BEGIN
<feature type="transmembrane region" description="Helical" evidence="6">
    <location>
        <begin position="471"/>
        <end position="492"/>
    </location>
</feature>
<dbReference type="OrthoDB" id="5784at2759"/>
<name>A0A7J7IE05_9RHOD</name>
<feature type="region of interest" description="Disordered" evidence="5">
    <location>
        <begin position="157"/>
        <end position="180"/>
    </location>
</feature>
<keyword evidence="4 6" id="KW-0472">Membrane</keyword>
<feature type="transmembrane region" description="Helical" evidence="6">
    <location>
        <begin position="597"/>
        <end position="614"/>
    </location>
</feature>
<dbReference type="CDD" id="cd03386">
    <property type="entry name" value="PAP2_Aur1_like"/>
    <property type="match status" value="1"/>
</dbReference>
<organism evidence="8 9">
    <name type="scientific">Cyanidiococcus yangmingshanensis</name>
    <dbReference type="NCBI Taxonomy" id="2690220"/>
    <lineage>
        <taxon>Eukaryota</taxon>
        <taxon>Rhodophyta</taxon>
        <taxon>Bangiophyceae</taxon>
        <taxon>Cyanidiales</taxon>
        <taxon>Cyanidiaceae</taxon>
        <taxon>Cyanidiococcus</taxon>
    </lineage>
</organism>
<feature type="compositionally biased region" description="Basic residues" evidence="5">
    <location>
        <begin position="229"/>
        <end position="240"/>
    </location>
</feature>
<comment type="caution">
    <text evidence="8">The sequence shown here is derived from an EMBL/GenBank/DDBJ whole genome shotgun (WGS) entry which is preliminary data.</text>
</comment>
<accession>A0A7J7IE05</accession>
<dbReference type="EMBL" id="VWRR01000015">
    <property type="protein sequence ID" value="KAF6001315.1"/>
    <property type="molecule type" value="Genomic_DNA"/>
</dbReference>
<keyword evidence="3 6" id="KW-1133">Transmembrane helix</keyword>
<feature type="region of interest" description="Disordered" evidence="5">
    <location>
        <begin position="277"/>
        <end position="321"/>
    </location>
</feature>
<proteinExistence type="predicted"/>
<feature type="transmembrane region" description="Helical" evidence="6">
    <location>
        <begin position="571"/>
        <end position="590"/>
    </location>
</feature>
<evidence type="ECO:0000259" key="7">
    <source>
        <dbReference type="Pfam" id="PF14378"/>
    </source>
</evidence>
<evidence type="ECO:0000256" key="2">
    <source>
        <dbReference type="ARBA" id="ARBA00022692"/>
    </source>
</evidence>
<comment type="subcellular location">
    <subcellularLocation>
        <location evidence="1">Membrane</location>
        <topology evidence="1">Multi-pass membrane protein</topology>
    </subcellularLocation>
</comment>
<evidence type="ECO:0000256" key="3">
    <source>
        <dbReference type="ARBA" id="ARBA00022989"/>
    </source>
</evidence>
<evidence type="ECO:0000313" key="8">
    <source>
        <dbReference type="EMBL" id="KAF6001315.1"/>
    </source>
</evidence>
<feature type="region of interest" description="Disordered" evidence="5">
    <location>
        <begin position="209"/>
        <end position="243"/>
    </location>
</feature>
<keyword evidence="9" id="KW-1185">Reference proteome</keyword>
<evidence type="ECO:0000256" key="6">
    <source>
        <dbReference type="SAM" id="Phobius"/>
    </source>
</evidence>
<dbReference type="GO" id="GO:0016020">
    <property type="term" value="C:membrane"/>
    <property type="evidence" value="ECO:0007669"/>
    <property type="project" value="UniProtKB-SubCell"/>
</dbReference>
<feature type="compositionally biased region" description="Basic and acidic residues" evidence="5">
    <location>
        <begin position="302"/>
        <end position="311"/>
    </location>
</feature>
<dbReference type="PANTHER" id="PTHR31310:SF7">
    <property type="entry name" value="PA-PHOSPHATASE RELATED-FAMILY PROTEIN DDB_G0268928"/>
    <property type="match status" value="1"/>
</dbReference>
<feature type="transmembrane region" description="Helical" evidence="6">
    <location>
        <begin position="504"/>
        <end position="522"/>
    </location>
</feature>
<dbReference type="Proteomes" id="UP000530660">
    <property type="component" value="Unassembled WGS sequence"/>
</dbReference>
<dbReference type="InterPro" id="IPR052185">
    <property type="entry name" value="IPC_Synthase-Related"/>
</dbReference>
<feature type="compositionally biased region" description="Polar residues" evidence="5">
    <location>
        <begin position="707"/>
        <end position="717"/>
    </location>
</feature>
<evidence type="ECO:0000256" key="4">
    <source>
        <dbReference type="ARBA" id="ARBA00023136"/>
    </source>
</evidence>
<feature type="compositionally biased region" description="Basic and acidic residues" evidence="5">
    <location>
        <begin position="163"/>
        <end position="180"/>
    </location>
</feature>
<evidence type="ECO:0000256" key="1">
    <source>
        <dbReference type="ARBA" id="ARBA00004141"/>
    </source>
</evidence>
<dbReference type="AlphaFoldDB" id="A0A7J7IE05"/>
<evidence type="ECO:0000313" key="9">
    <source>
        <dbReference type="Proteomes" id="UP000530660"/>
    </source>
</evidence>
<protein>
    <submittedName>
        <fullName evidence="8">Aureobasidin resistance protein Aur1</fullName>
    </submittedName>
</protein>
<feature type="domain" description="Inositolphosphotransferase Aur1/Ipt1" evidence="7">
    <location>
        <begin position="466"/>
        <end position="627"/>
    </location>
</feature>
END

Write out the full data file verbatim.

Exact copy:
<feature type="transmembrane region" description="Helical" evidence="6">
    <location>
        <begin position="471"/>
        <end position="492"/>
    </location>
</feature>
<dbReference type="OrthoDB" id="5784at2759"/>
<name>A0A7J7IE05_9RHOD</name>
<feature type="region of interest" description="Disordered" evidence="5">
    <location>
        <begin position="157"/>
        <end position="180"/>
    </location>
</feature>
<keyword evidence="4 6" id="KW-0472">Membrane</keyword>
<feature type="transmembrane region" description="Helical" evidence="6">
    <location>
        <begin position="597"/>
        <end position="614"/>
    </location>
</feature>
<dbReference type="CDD" id="cd03386">
    <property type="entry name" value="PAP2_Aur1_like"/>
    <property type="match status" value="1"/>
</dbReference>
<organism evidence="8 9">
    <name type="scientific">Cyanidiococcus yangmingshanensis</name>
    <dbReference type="NCBI Taxonomy" id="2690220"/>
    <lineage>
        <taxon>Eukaryota</taxon>
        <taxon>Rhodophyta</taxon>
        <taxon>Bangiophyceae</taxon>
        <taxon>Cyanidiales</taxon>
        <taxon>Cyanidiaceae</taxon>
        <taxon>Cyanidiococcus</taxon>
    </lineage>
</organism>
<feature type="compositionally biased region" description="Basic residues" evidence="5">
    <location>
        <begin position="229"/>
        <end position="240"/>
    </location>
</feature>
<comment type="caution">
    <text evidence="8">The sequence shown here is derived from an EMBL/GenBank/DDBJ whole genome shotgun (WGS) entry which is preliminary data.</text>
</comment>
<accession>A0A7J7IE05</accession>
<dbReference type="EMBL" id="VWRR01000015">
    <property type="protein sequence ID" value="KAF6001315.1"/>
    <property type="molecule type" value="Genomic_DNA"/>
</dbReference>
<keyword evidence="3 6" id="KW-1133">Transmembrane helix</keyword>
<feature type="region of interest" description="Disordered" evidence="5">
    <location>
        <begin position="277"/>
        <end position="321"/>
    </location>
</feature>
<proteinExistence type="predicted"/>
<feature type="transmembrane region" description="Helical" evidence="6">
    <location>
        <begin position="571"/>
        <end position="590"/>
    </location>
</feature>
<evidence type="ECO:0000259" key="7">
    <source>
        <dbReference type="Pfam" id="PF14378"/>
    </source>
</evidence>
<evidence type="ECO:0000256" key="2">
    <source>
        <dbReference type="ARBA" id="ARBA00022692"/>
    </source>
</evidence>
<comment type="subcellular location">
    <subcellularLocation>
        <location evidence="1">Membrane</location>
        <topology evidence="1">Multi-pass membrane protein</topology>
    </subcellularLocation>
</comment>
<evidence type="ECO:0000256" key="3">
    <source>
        <dbReference type="ARBA" id="ARBA00022989"/>
    </source>
</evidence>
<evidence type="ECO:0000313" key="8">
    <source>
        <dbReference type="EMBL" id="KAF6001315.1"/>
    </source>
</evidence>
<feature type="region of interest" description="Disordered" evidence="5">
    <location>
        <begin position="209"/>
        <end position="243"/>
    </location>
</feature>
<keyword evidence="9" id="KW-1185">Reference proteome</keyword>
<evidence type="ECO:0000256" key="6">
    <source>
        <dbReference type="SAM" id="Phobius"/>
    </source>
</evidence>
<dbReference type="GO" id="GO:0016020">
    <property type="term" value="C:membrane"/>
    <property type="evidence" value="ECO:0007669"/>
    <property type="project" value="UniProtKB-SubCell"/>
</dbReference>
<feature type="compositionally biased region" description="Basic and acidic residues" evidence="5">
    <location>
        <begin position="302"/>
        <end position="311"/>
    </location>
</feature>
<dbReference type="PANTHER" id="PTHR31310:SF7">
    <property type="entry name" value="PA-PHOSPHATASE RELATED-FAMILY PROTEIN DDB_G0268928"/>
    <property type="match status" value="1"/>
</dbReference>
<feature type="transmembrane region" description="Helical" evidence="6">
    <location>
        <begin position="504"/>
        <end position="522"/>
    </location>
</feature>
<dbReference type="Proteomes" id="UP000530660">
    <property type="component" value="Unassembled WGS sequence"/>
</dbReference>
<dbReference type="InterPro" id="IPR052185">
    <property type="entry name" value="IPC_Synthase-Related"/>
</dbReference>
<feature type="compositionally biased region" description="Polar residues" evidence="5">
    <location>
        <begin position="707"/>
        <end position="717"/>
    </location>
</feature>
<evidence type="ECO:0000256" key="4">
    <source>
        <dbReference type="ARBA" id="ARBA00023136"/>
    </source>
</evidence>
<feature type="compositionally biased region" description="Basic and acidic residues" evidence="5">
    <location>
        <begin position="163"/>
        <end position="180"/>
    </location>
</feature>
<evidence type="ECO:0000256" key="1">
    <source>
        <dbReference type="ARBA" id="ARBA00004141"/>
    </source>
</evidence>
<dbReference type="AlphaFoldDB" id="A0A7J7IE05"/>
<evidence type="ECO:0000313" key="9">
    <source>
        <dbReference type="Proteomes" id="UP000530660"/>
    </source>
</evidence>
<protein>
    <submittedName>
        <fullName evidence="8">Aureobasidin resistance protein Aur1</fullName>
    </submittedName>
</protein>
<feature type="domain" description="Inositolphosphotransferase Aur1/Ipt1" evidence="7">
    <location>
        <begin position="466"/>
        <end position="627"/>
    </location>
</feature>